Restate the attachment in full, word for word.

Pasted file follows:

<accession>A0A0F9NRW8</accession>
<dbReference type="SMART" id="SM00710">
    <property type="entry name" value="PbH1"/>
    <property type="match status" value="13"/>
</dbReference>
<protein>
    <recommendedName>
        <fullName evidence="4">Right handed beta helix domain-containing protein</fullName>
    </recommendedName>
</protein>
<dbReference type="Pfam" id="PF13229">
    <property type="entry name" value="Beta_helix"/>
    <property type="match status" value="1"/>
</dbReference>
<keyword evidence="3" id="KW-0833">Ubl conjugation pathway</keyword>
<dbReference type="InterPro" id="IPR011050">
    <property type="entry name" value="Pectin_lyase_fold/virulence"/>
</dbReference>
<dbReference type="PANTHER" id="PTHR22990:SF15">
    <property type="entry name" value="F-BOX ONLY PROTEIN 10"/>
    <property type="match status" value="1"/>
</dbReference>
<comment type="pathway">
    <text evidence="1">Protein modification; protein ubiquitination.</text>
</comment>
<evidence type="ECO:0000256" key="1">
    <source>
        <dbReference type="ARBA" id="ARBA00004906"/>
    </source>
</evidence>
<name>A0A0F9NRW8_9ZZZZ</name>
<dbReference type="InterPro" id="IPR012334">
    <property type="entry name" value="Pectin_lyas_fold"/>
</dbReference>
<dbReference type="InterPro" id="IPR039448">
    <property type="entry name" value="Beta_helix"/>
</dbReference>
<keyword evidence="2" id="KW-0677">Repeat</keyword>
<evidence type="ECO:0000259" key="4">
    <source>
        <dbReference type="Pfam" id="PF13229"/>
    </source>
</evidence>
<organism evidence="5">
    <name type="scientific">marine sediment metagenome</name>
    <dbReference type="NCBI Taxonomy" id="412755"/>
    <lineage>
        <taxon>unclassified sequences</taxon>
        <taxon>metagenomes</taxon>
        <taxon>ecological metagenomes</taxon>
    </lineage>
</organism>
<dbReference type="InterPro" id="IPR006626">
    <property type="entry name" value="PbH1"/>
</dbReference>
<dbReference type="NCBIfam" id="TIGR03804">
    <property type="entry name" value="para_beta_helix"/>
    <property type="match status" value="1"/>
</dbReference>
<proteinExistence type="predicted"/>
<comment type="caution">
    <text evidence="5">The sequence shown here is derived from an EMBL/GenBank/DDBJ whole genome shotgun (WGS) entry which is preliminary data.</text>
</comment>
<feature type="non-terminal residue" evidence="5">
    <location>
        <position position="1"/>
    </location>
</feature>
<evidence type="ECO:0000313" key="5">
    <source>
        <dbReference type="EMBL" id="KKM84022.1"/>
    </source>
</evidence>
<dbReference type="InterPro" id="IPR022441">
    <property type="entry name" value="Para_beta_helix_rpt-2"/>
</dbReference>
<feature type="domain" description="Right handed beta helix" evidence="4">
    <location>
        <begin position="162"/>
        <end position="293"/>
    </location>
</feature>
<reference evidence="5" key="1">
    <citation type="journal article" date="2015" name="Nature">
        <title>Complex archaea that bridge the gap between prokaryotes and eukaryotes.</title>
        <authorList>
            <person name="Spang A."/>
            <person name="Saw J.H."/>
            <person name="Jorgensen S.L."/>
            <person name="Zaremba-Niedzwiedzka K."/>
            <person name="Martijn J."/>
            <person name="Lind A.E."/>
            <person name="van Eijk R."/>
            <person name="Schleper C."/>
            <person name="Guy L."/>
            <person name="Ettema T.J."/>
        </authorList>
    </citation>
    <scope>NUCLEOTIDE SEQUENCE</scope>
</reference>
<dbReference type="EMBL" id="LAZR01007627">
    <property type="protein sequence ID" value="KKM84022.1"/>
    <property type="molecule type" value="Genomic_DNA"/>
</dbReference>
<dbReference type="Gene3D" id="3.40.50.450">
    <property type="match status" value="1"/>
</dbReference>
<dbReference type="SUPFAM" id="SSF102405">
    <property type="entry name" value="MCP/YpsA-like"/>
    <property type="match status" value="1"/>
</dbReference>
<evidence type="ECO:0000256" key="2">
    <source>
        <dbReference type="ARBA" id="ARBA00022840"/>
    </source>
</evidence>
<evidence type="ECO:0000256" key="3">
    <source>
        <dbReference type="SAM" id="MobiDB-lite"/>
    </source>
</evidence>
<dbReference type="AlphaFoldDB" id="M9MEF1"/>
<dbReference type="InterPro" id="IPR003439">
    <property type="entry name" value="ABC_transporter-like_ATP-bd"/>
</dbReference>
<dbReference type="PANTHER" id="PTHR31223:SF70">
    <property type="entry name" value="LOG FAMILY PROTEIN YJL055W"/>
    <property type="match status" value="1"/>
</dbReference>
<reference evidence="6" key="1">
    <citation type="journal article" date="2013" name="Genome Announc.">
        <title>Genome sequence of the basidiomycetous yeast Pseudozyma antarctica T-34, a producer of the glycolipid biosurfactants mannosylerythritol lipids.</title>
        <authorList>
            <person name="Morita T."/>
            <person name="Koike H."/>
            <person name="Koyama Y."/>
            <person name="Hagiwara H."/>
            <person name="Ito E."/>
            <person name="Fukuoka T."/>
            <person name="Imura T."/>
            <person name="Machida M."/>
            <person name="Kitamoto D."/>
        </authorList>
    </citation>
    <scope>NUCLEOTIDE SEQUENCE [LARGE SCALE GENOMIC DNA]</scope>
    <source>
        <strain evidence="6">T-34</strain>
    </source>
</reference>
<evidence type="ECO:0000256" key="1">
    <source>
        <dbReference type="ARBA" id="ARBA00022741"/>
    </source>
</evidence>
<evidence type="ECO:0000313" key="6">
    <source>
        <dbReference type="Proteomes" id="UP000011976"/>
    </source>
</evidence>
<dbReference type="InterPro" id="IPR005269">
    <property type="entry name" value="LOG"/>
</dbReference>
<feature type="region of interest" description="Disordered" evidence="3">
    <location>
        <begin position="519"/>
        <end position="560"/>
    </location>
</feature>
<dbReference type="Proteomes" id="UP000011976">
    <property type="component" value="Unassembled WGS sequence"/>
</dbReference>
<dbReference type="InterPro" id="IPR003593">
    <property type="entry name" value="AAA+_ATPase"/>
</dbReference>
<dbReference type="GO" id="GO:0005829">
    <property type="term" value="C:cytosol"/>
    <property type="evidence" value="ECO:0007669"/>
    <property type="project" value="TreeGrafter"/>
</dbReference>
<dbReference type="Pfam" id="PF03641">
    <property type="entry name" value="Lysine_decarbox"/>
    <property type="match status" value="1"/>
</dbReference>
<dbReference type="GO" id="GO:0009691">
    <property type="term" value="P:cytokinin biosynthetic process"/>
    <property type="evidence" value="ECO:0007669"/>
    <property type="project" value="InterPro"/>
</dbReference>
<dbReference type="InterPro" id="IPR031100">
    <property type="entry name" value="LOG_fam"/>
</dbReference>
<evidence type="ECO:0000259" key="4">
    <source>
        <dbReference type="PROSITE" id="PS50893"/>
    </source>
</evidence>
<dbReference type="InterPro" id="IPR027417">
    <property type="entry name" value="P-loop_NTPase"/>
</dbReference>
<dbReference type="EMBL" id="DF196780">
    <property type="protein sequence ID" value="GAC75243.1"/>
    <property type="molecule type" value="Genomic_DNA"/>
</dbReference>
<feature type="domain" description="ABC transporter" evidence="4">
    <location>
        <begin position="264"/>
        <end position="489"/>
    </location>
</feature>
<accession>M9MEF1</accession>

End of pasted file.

<accession>A0A0F9NRW8</accession>
<dbReference type="SMART" id="SM00710">
    <property type="entry name" value="PbH1"/>
    <property type="match status" value="13"/>
</dbReference>
<protein>
    <recommendedName>
        <fullName evidence="4">Right handed beta helix domain-containing protein</fullName>
    </recommendedName>
</protein>
<dbReference type="Pfam" id="PF13229">
    <property type="entry name" value="Beta_helix"/>
    <property type="match status" value="1"/>
</dbReference>
<keyword evidence="3" id="KW-0833">Ubl conjugation pathway</keyword>
<dbReference type="InterPro" id="IPR011050">
    <property type="entry name" value="Pectin_lyase_fold/virulence"/>
</dbReference>
<dbReference type="PANTHER" id="PTHR22990:SF15">
    <property type="entry name" value="F-BOX ONLY PROTEIN 10"/>
    <property type="match status" value="1"/>
</dbReference>
<comment type="pathway">
    <text evidence="1">Protein modification; protein ubiquitination.</text>
</comment>
<evidence type="ECO:0000256" key="1">
    <source>
        <dbReference type="ARBA" id="ARBA00004906"/>
    </source>
</evidence>
<name>A0A0F9NRW8_9ZZZZ</name>
<dbReference type="InterPro" id="IPR012334">
    <property type="entry name" value="Pectin_lyas_fold"/>
</dbReference>
<dbReference type="InterPro" id="IPR039448">
    <property type="entry name" value="Beta_helix"/>
</dbReference>
<keyword evidence="2" id="KW-0677">Repeat</keyword>
<evidence type="ECO:0000259" key="4">
    <source>
        <dbReference type="Pfam" id="PF13229"/>
    </source>
</evidence>
<organism evidence="5">
    <name type="scientific">marine sediment metagenome</name>
    <dbReference type="NCBI Taxonomy" id="412755"/>
    <lineage>
        <taxon>unclassified sequences</taxon>
        <taxon>metagenomes</taxon>
        <taxon>ecological metagenomes</taxon>
    </lineage>
</organism>
<dbReference type="InterPro" id="IPR006626">
    <property type="entry name" value="PbH1"/>
</dbReference>
<dbReference type="NCBIfam" id="TIGR03804">
    <property type="entry name" value="para_beta_helix"/>
    <property type="match status" value="1"/>
</dbReference>
<proteinExistence type="predicted"/>
<comment type="caution">
    <text evidence="5">The sequence shown here is derived from an EMBL/GenBank/DDBJ whole genome shotgun (WGS) entry which is preliminary data.</text>
</comment>
<feature type="non-terminal residue" evidence="5">
    <location>
        <position position="1"/>
    </location>
</feature>
<evidence type="ECO:0000313" key="5">
    <source>
        <dbReference type="EMBL" id="KKM84022.1"/>
    </source>
</evidence>
<dbReference type="InterPro" id="IPR022441">
    <property type="entry name" value="Para_beta_helix_rpt-2"/>
</dbReference>
<feature type="domain" description="Right handed beta helix" evidence="4">
    <location>
        <begin position="162"/>
        <end position="293"/>
    </location>
</feature>
<reference evidence="5" key="1">
    <citation type="journal article" date="2015" name="Nature">
        <title>Complex archaea that bridge the gap between prokaryotes and eukaryotes.</title>
        <authorList>
            <person name="Spang A."/>
            <person name="Saw J.H."/>
            <person name="Jorgensen S.L."/>
            <person name="Zaremba-Niedzwiedzka K."/>
            <person name="Martijn J."/>
            <person name="Lind A.E."/>
            <person name="van Eijk R."/>
            <person name="Schleper C."/>
            <person name="Guy L."/>
            <person name="Ettema T.J."/>
        </authorList>
    </citation>
    <scope>NUCLEOTIDE SEQUENCE</scope>
</reference>
<dbReference type="EMBL" id="LAZR01007627">
    <property type="protein sequence ID" value="KKM84022.1"/>
    <property type="molecule type" value="Genomic_DNA"/>
</dbReference>
<dbReference type="Gene3D" id="3.40.50.450">
    <property type="match status" value="1"/>
</dbReference>
<dbReference type="SUPFAM" id="SSF102405">
    <property type="entry name" value="MCP/YpsA-like"/>
    <property type="match status" value="1"/>
</dbReference>
<evidence type="ECO:0000256" key="2">
    <source>
        <dbReference type="ARBA" id="ARBA00022840"/>
    </source>
</evidence>
<evidence type="ECO:0000256" key="3">
    <source>
        <dbReference type="SAM" id="MobiDB-lite"/>
    </source>
</evidence>
<dbReference type="AlphaFoldDB" id="M9MEF1"/>
<dbReference type="InterPro" id="IPR003439">
    <property type="entry name" value="ABC_transporter-like_ATP-bd"/>
</dbReference>
<dbReference type="PANTHER" id="PTHR31223:SF70">
    <property type="entry name" value="LOG FAMILY PROTEIN YJL055W"/>
    <property type="match status" value="1"/>
</dbReference>
<reference evidence="6" key="1">
    <citation type="journal article" date="2013" name="Genome Announc.">
        <title>Genome sequence of the basidiomycetous yeast Pseudozyma antarctica T-34, a producer of the glycolipid biosurfactants mannosylerythritol lipids.</title>
        <authorList>
            <person name="Morita T."/>
            <person name="Koike H."/>
            <person name="Koyama Y."/>
            <person name="Hagiwara H."/>
            <person name="Ito E."/>
            <person name="Fukuoka T."/>
            <person name="Imura T."/>
            <person name="Machida M."/>
            <person name="Kitamoto D."/>
        </authorList>
    </citation>
    <scope>NUCLEOTIDE SEQUENCE [LARGE SCALE GENOMIC DNA]</scope>
    <source>
        <strain evidence="6">T-34</strain>
    </source>
</reference>
<evidence type="ECO:0000256" key="1">
    <source>
        <dbReference type="ARBA" id="ARBA00022741"/>
    </source>
</evidence>
<evidence type="ECO:0000313" key="6">
    <source>
        <dbReference type="Proteomes" id="UP000011976"/>
    </source>
</evidence>
<dbReference type="InterPro" id="IPR005269">
    <property type="entry name" value="LOG"/>
</dbReference>
<feature type="region of interest" description="Disordered" evidence="3">
    <location>
        <begin position="519"/>
        <end position="560"/>
    </location>
</feature>
<dbReference type="Proteomes" id="UP000011976">
    <property type="component" value="Unassembled WGS sequence"/>
</dbReference>
<dbReference type="InterPro" id="IPR003593">
    <property type="entry name" value="AAA+_ATPase"/>
</dbReference>
<dbReference type="GO" id="GO:0005829">
    <property type="term" value="C:cytosol"/>
    <property type="evidence" value="ECO:0007669"/>
    <property type="project" value="TreeGrafter"/>
</dbReference>
<dbReference type="Pfam" id="PF03641">
    <property type="entry name" value="Lysine_decarbox"/>
    <property type="match status" value="1"/>
</dbReference>
<dbReference type="GO" id="GO:0009691">
    <property type="term" value="P:cytokinin biosynthetic process"/>
    <property type="evidence" value="ECO:0007669"/>
    <property type="project" value="InterPro"/>
</dbReference>
<dbReference type="InterPro" id="IPR031100">
    <property type="entry name" value="LOG_fam"/>
</dbReference>
<evidence type="ECO:0000259" key="4">
    <source>
        <dbReference type="PROSITE" id="PS50893"/>
    </source>
</evidence>
<dbReference type="InterPro" id="IPR027417">
    <property type="entry name" value="P-loop_NTPase"/>
</dbReference>
<dbReference type="EMBL" id="DF196780">
    <property type="protein sequence ID" value="GAC75243.1"/>
    <property type="molecule type" value="Genomic_DNA"/>
</dbReference>
<feature type="domain" description="ABC transporter" evidence="4">
    <location>
        <begin position="264"/>
        <end position="489"/>
    </location>
</feature>
<accession>M9MEF1</accession>